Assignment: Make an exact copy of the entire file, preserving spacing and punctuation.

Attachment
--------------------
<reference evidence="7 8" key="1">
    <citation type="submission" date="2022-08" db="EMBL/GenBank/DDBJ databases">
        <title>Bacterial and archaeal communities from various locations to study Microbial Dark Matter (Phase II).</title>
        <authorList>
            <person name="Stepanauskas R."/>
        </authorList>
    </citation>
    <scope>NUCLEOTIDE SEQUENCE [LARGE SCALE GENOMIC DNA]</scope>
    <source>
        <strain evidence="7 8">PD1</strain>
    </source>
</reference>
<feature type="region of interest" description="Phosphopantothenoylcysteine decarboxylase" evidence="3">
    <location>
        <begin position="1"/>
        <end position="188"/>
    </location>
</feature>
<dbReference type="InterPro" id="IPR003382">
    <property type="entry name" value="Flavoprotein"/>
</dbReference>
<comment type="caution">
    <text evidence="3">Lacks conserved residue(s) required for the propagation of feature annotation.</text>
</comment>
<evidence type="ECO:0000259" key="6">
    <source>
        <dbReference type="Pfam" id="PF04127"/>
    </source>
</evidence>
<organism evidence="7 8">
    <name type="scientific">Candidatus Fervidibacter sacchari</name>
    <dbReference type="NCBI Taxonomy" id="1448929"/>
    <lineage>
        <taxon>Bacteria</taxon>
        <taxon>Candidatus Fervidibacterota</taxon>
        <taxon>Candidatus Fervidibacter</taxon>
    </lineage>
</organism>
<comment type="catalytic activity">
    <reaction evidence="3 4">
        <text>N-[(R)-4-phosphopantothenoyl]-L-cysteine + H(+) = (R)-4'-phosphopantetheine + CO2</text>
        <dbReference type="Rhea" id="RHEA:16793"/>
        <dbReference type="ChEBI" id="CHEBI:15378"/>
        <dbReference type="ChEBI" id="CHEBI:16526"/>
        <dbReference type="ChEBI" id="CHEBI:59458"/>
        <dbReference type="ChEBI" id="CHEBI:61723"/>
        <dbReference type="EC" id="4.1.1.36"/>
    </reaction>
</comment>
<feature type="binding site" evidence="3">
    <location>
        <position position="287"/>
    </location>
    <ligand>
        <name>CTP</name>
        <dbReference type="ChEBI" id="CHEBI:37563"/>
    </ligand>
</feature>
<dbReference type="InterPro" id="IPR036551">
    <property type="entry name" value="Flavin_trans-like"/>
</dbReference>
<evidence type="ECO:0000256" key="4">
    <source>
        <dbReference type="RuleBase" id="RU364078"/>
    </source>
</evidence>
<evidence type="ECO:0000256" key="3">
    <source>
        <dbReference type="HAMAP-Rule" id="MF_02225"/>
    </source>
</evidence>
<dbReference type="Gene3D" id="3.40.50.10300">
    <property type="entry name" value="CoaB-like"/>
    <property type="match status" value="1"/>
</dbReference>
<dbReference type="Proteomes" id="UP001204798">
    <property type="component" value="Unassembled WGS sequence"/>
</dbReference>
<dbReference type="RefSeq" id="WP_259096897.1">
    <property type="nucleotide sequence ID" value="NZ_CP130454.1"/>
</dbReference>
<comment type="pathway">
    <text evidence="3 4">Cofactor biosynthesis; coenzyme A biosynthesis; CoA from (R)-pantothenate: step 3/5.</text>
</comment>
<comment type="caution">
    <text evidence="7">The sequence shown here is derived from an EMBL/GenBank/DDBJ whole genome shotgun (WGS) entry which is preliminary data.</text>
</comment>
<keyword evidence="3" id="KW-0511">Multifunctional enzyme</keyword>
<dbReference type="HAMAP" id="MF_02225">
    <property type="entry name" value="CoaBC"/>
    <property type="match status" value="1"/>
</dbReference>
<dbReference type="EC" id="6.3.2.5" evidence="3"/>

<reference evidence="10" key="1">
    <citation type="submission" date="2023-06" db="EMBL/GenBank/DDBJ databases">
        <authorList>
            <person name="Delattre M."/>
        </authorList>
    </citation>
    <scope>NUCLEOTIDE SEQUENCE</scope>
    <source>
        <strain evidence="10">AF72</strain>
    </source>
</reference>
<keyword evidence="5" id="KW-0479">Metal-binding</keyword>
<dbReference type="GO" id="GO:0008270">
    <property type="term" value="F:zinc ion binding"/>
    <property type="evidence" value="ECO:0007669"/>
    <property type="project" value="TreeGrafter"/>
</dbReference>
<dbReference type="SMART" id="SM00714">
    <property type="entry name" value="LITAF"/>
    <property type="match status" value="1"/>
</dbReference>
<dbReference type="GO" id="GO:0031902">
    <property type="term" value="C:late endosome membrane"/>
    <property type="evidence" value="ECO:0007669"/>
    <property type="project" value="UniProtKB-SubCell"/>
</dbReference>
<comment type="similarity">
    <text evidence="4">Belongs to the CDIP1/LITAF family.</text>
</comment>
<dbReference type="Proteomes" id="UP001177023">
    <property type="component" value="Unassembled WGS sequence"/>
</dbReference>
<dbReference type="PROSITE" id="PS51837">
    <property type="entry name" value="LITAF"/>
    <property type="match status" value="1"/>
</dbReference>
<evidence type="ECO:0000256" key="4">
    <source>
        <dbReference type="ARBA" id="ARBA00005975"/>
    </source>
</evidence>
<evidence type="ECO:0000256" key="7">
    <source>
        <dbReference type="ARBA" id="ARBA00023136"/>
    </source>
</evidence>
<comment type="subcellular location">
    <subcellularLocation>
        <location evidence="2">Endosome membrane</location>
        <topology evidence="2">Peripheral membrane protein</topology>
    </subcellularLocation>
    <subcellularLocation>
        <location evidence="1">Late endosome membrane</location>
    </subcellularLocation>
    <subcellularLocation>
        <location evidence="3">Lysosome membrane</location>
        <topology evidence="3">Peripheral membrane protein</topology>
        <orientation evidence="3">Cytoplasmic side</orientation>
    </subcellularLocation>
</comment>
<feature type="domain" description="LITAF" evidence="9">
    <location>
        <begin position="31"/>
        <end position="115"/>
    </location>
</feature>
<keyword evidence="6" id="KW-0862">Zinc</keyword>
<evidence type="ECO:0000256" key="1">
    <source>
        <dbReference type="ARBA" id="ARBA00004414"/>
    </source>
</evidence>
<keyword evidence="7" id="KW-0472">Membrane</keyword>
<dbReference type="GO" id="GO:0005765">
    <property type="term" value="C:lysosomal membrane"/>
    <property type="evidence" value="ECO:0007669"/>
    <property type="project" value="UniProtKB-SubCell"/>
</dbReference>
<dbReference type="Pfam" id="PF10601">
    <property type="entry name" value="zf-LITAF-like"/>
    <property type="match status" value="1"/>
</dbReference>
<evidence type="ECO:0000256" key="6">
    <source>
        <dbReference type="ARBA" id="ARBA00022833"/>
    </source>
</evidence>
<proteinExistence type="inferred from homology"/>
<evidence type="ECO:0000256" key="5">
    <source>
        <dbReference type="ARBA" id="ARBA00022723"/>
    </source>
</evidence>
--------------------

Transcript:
<reference evidence="7 8" key="1">
    <citation type="submission" date="2022-08" db="EMBL/GenBank/DDBJ databases">
        <title>Bacterial and archaeal communities from various locations to study Microbial Dark Matter (Phase II).</title>
        <authorList>
            <person name="Stepanauskas R."/>
        </authorList>
    </citation>
    <scope>NUCLEOTIDE SEQUENCE [LARGE SCALE GENOMIC DNA]</scope>
    <source>
        <strain evidence="7 8">PD1</strain>
    </source>
</reference>
<feature type="region of interest" description="Phosphopantothenoylcysteine decarboxylase" evidence="3">
    <location>
        <begin position="1"/>
        <end position="188"/>
    </location>
</feature>
<dbReference type="InterPro" id="IPR003382">
    <property type="entry name" value="Flavoprotein"/>
</dbReference>
<comment type="caution">
    <text evidence="3">Lacks conserved residue(s) required for the propagation of feature annotation.</text>
</comment>
<evidence type="ECO:0000259" key="6">
    <source>
        <dbReference type="Pfam" id="PF04127"/>
    </source>
</evidence>
<organism evidence="7 8">
    <name type="scientific">Candidatus Fervidibacter sacchari</name>
    <dbReference type="NCBI Taxonomy" id="1448929"/>
    <lineage>
        <taxon>Bacteria</taxon>
        <taxon>Candidatus Fervidibacterota</taxon>
        <taxon>Candidatus Fervidibacter</taxon>
    </lineage>
</organism>
<comment type="catalytic activity">
    <reaction evidence="3 4">
        <text>N-[(R)-4-phosphopantothenoyl]-L-cysteine + H(+) = (R)-4'-phosphopantetheine + CO2</text>
        <dbReference type="Rhea" id="RHEA:16793"/>
        <dbReference type="ChEBI" id="CHEBI:15378"/>
        <dbReference type="ChEBI" id="CHEBI:16526"/>
        <dbReference type="ChEBI" id="CHEBI:59458"/>
        <dbReference type="ChEBI" id="CHEBI:61723"/>
        <dbReference type="EC" id="4.1.1.36"/>
    </reaction>
</comment>
<feature type="binding site" evidence="3">
    <location>
        <position position="287"/>
    </location>
    <ligand>
        <name>CTP</name>
        <dbReference type="ChEBI" id="CHEBI:37563"/>
    </ligand>
</feature>
<dbReference type="InterPro" id="IPR036551">
    <property type="entry name" value="Flavin_trans-like"/>
</dbReference>
<evidence type="ECO:0000256" key="4">
    <source>
        <dbReference type="RuleBase" id="RU364078"/>
    </source>
</evidence>
<evidence type="ECO:0000256" key="3">
    <source>
        <dbReference type="HAMAP-Rule" id="MF_02225"/>
    </source>
</evidence>
<dbReference type="Gene3D" id="3.40.50.10300">
    <property type="entry name" value="CoaB-like"/>
    <property type="match status" value="1"/>
</dbReference>
<dbReference type="Proteomes" id="UP001204798">
    <property type="component" value="Unassembled WGS sequence"/>
</dbReference>
<dbReference type="RefSeq" id="WP_259096897.1">
    <property type="nucleotide sequence ID" value="NZ_CP130454.1"/>
</dbReference>
<comment type="pathway">
    <text evidence="3 4">Cofactor biosynthesis; coenzyme A biosynthesis; CoA from (R)-pantothenate: step 3/5.</text>
</comment>
<comment type="caution">
    <text evidence="7">The sequence shown here is derived from an EMBL/GenBank/DDBJ whole genome shotgun (WGS) entry which is preliminary data.</text>
</comment>
<keyword evidence="3" id="KW-0511">Multifunctional enzyme</keyword>
<dbReference type="HAMAP" id="MF_02225">
    <property type="entry name" value="CoaBC"/>
    <property type="match status" value="1"/>
</dbReference>
<dbReference type="EC" id="6.3.2.5" evidence="3"/>

<reference evidence="10" key="1">
    <citation type="submission" date="2023-06" db="EMBL/GenBank/DDBJ databases">
        <authorList>
            <person name="Delattre M."/>
        </authorList>
    </citation>
    <scope>NUCLEOTIDE SEQUENCE</scope>
    <source>
        <strain evidence="10">AF72</strain>
    </source>
</reference>
<keyword evidence="5" id="KW-0479">Metal-binding</keyword>
<dbReference type="GO" id="GO:0008270">
    <property type="term" value="F:zinc ion binding"/>
    <property type="evidence" value="ECO:0007669"/>
    <property type="project" value="TreeGrafter"/>
</dbReference>
<dbReference type="SMART" id="SM00714">
    <property type="entry name" value="LITAF"/>
    <property type="match status" value="1"/>
</dbReference>
<dbReference type="GO" id="GO:0031902">
    <property type="term" value="C:late endosome membrane"/>
    <property type="evidence" value="ECO:0007669"/>
    <property type="project" value="UniProtKB-SubCell"/>
</dbReference>
<comment type="similarity">
    <text evidence="4">Belongs to the CDIP1/LITAF family.</text>
</comment>
<dbReference type="Proteomes" id="UP001177023">
    <property type="component" value="Unassembled WGS sequence"/>
</dbReference>
<dbReference type="PROSITE" id="PS51837">
    <property type="entry name" value="LITAF"/>
    <property type="match status" value="1"/>
</dbReference>
<evidence type="ECO:0000256" key="4">
    <source>
        <dbReference type="ARBA" id="ARBA00005975"/>
    </source>
</evidence>
<evidence type="ECO:0000256" key="7">
    <source>
        <dbReference type="ARBA" id="ARBA00023136"/>
    </source>
</evidence>
<comment type="subcellular location">
    <subcellularLocation>
        <location evidence="2">Endosome membrane</location>
        <topology evidence="2">Peripheral membrane protein</topology>
    </subcellularLocation>
    <subcellularLocation>
        <location evidence="1">Late endosome membrane</location>
    </subcellularLocation>
    <subcellularLocation>
        <location evidence="3">Lysosome membrane</location>
        <topology evidence="3">Peripheral membrane protein</topology>
        <orientation evidence="3">Cytoplasmic side</orientation>
    </subcellularLocation>
</comment>
<feature type="domain" description="LITAF" evidence="9">
    <location>
        <begin position="31"/>
        <end position="115"/>
    </location>
</feature>
<keyword evidence="6" id="KW-0862">Zinc</keyword>
<evidence type="ECO:0000256" key="1">
    <source>
        <dbReference type="ARBA" id="ARBA00004414"/>
    </source>
</evidence>
<keyword evidence="7" id="KW-0472">Membrane</keyword>
<dbReference type="GO" id="GO:0005765">
    <property type="term" value="C:lysosomal membrane"/>
    <property type="evidence" value="ECO:0007669"/>
    <property type="project" value="UniProtKB-SubCell"/>
</dbReference>
<dbReference type="Pfam" id="PF10601">
    <property type="entry name" value="zf-LITAF-like"/>
    <property type="match status" value="1"/>
</dbReference>
<evidence type="ECO:0000256" key="6">
    <source>
        <dbReference type="ARBA" id="ARBA00022833"/>
    </source>
</evidence>
<proteinExistence type="inferred from homology"/>
<evidence type="ECO:0000256" key="5">
    <source>
        <dbReference type="ARBA" id="ARBA00022723"/>
    </source>
</evidence>